Since this study relied on official UNFCCC social media measurement tool www.climatetalkslive.org, the hashtags #COP23, #climatechange, and #climate were used. This resulted in a total of 893,450 tweets (see Figure 3). On the first day of COP 23, the number of tweets generated were 32, 453 (see Figure 2). It is also interesting to note that in a matter of 24 hours, the number of tweets surged to 220,582.

Figure 3: Total number of tweets generated on 18 November 2017

Another interesting phenomenon was the surge in tweets on 8 November especially from the US region. This shows that government leaders were more likely to give the discussion prominence, before and during their speeches at the summit, tweeting actively about it and the interest died down after they left the summit.

Figure 4: Word cloud generated on 8 November 2017, showing #climatechange generated 53, 392 tweets

The United States was leading (20%) the conversation surrounding President Trump’s withdrawal from COP23 while European nations were lagging behind in discussing about the summit on Twitter. This indicates that US media publications were cued into the happenings at COP23 and were reporting about the talks, while allocating substantial space in their coverage.

Figure 5: An overview of the sentiment analysis, gender and influence reach on day 5 of COP23

The analytics from the UNFCCC’s official measurement website, www.climatetalkslive.org had segregated the elite actors on Twitter under “Participants” profile. These included media accounts, journalists, influential environmental activists, communities working for the environment, government leaders and officials of United Nations. The analytics here shows how each tweet, retweet or reply by these elite actors on Twitter in turn reached to their millions of followers.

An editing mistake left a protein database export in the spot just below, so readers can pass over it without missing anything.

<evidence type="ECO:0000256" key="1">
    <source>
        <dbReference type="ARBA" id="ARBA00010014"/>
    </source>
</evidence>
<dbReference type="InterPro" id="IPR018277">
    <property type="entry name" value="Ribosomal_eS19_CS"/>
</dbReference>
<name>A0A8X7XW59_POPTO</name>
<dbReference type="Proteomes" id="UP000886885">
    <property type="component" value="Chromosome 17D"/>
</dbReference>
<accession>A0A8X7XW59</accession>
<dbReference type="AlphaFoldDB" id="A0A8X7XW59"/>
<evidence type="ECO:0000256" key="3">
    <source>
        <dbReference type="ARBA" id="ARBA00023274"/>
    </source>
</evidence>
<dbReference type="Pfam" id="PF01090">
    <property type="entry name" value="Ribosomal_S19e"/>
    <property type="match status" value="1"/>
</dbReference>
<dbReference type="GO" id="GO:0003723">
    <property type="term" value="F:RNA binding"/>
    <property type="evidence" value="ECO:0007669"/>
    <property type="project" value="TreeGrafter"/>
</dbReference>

If this was the case of 2017, the signal strength and influence of digital media in 2021 is far more robust and de-centralised. Will mainstream media coverage overshadow the policy debate around this topic or will political leaders use their own Twitter accounts and social media platforms to reshape the narrative. The world is eagerly watching the messaging unfold as POTUS on Twitter gets reinstated with a distinctive voice and image. 

 

Reference:

Social Media Analytics for Digital Advocacy Campaigns: Five Common Challenges (Publication). (2016). USC Centre on Public Diplomacy.

 

 

The author received funding from the University Grants Commission for a project “Media representation of climate change communication in the UNESCO World Heritage Site”.

 

 

Deepti Ganapathy, PhD is faculty of communication at Indian Institute of Management Bangalore. She is a Rotary Group Study Exchange Fellow, CNN Young Journalist finalist, Creative Writing awardee by Royal Commonwealth Society, London and recognized by the International Journalists’ Network as ‘Journalist of the Month’. She holds a PhD from the Department of Studies in Communication and Journalism, University of Mysore and was a Visiting Fellow at UC San Diego. She blogs at www.deeptimediacreations.press and tweets @GanapathyDeepti